Peter Navarro, director of the Office of Trade and Manufacturing Policy for the Trump administration, published a scathing hit piece against top epidemiologist Anthony Fauci in USA Today this morning. “Dr. Anthony Fauci has a good bedside manner with the public, but he has been wrong about everything I have interacted with him on,” Navarro writes. For months now, Fauci has bickered with White House officials and pleaded with reporters to not turn his interview sound bites into a personality contest between him and Donald Trump. Sarah, Steve, and David are joined by Andrew to discuss Navarro’s op-ed and why our public health crisis has become subsumed into the culture war.
On the topic of cancel culture, opinion columnist Bari Weiss resigned from the New York Times yesterday, citing the paper’s toxic culture and her editors’ acquiescence to persistent bullying from her colleagues. Many journalists in the Twitterverse came to her defense, but others pushed back, arguing that she was not really canceled, but simply unwilling to take criticism from her colleagues. After all, isn’t disagreement with one’s colleagues a perfect exercise of free speech? But as David points out, “If you are using your words not to debate a human being but to try to inflict pain on them in the hopes that they shut up, that’s different.” Sarah and the guys take on these questions and address the Trump administration’s aggressive stance on school reopenings, the Goya boycott, presidential election polls, and a very serious debate over French fries.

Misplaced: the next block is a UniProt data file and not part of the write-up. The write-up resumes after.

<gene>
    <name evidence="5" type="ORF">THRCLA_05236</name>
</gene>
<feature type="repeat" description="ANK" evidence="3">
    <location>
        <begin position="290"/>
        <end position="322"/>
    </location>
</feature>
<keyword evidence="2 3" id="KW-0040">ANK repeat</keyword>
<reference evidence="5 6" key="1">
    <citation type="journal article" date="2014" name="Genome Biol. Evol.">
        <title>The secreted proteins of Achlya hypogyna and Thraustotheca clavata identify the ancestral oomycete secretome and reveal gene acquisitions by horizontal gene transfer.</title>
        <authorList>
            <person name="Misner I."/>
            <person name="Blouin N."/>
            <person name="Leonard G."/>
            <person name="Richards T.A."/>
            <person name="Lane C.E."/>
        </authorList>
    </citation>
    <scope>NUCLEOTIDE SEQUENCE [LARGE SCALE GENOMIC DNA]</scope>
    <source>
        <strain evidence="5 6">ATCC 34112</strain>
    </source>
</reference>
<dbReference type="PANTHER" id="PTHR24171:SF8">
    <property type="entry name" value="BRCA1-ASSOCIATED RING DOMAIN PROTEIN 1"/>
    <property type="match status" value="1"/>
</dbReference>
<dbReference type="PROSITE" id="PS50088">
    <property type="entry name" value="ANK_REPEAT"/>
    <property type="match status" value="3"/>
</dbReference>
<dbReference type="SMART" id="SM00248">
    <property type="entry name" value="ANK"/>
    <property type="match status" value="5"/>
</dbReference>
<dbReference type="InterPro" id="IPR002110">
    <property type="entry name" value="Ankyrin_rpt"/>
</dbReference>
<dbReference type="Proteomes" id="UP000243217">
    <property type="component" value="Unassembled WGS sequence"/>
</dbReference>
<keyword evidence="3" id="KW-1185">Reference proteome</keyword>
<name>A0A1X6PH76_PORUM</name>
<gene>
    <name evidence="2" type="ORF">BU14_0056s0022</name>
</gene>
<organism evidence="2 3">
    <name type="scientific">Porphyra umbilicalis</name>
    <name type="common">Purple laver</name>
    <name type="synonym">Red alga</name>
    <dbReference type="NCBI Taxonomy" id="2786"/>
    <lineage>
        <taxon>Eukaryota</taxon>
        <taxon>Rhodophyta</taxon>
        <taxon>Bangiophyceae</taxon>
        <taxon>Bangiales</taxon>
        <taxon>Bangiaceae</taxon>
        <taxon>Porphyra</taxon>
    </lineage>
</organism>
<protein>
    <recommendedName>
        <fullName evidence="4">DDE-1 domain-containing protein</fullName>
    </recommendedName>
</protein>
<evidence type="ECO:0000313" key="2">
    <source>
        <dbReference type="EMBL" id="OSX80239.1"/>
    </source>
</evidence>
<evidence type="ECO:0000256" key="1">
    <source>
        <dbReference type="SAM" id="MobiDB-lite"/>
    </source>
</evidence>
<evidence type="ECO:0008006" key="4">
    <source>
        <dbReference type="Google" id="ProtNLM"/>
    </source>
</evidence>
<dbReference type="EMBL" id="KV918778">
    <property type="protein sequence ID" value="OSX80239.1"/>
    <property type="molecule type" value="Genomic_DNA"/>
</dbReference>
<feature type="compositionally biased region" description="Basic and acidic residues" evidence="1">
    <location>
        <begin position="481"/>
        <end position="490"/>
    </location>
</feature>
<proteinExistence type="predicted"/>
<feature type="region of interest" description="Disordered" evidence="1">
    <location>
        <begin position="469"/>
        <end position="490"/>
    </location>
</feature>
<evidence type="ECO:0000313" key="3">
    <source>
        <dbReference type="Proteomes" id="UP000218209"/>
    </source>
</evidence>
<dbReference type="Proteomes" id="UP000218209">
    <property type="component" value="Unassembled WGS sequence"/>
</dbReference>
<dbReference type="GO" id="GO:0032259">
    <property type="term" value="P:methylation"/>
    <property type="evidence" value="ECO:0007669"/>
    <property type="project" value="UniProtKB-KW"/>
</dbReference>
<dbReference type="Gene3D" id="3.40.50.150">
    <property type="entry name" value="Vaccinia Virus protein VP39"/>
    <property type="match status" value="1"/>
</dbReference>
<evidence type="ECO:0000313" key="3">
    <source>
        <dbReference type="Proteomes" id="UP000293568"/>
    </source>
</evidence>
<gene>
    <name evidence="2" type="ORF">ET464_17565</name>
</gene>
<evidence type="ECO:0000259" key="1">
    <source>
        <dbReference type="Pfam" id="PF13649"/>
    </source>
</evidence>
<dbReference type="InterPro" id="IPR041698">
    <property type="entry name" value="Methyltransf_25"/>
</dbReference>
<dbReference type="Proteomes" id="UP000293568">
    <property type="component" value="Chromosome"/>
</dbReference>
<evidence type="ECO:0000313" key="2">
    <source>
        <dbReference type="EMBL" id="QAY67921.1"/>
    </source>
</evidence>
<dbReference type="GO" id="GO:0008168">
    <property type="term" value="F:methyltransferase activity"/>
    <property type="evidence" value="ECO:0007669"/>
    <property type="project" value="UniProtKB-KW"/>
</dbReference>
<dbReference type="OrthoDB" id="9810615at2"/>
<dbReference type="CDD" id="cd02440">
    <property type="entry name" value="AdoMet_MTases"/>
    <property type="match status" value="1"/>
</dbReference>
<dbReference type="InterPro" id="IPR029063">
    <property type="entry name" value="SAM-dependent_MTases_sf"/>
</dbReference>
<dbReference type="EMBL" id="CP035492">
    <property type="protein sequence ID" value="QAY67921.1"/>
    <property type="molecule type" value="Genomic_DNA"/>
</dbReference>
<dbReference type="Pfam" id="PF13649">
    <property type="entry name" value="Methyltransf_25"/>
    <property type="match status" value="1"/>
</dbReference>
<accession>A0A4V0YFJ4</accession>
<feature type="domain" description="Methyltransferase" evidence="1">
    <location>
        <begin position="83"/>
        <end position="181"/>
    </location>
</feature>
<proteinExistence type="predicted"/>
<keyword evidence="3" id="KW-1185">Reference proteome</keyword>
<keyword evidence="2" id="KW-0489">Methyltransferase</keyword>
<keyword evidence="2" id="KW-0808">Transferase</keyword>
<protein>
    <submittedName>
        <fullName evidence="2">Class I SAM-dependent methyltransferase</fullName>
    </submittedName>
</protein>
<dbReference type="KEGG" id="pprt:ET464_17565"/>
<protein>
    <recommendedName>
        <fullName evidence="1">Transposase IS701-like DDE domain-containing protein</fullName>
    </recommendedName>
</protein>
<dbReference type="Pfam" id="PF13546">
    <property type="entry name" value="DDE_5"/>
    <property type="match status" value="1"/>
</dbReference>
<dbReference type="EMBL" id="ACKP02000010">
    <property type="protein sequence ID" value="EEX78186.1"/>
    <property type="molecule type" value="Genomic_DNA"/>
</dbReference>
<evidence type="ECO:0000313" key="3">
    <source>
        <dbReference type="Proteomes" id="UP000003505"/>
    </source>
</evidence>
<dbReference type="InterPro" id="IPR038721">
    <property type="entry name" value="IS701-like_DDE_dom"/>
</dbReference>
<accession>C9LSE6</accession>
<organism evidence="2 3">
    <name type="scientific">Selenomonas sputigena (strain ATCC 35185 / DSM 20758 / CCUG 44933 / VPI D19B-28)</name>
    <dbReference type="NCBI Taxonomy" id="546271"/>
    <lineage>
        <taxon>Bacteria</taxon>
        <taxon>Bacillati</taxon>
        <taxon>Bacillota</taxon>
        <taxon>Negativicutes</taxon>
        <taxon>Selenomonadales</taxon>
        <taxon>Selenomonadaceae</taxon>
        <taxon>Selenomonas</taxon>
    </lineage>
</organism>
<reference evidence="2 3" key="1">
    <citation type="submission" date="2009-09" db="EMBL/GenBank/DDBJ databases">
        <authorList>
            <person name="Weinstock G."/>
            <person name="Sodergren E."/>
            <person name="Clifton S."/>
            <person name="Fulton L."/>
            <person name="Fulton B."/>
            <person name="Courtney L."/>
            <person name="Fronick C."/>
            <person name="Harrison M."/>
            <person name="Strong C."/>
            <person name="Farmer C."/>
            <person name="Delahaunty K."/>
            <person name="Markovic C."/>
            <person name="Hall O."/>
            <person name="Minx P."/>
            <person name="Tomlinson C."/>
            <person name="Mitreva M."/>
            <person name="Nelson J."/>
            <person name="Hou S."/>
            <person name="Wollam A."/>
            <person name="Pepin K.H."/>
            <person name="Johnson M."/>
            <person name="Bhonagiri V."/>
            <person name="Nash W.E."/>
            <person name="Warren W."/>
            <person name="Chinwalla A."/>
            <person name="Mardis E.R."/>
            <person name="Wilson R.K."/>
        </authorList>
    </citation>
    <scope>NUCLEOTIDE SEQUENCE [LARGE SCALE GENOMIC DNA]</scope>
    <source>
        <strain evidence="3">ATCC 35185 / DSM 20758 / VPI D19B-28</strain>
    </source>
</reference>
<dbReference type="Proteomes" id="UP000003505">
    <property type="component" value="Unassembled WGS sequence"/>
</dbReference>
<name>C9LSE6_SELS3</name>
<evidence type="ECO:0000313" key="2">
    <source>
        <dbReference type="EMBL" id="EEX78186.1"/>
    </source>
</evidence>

Kaiser Family Foundation study.
David’s French Press on Bari Weiss’ resignation from the New York Times, her resignation letter, Nicholas Christakis’ definition of cancel culture on Twitter, Harper’s Magazine letter, Ivanka Trump Goya tweet.
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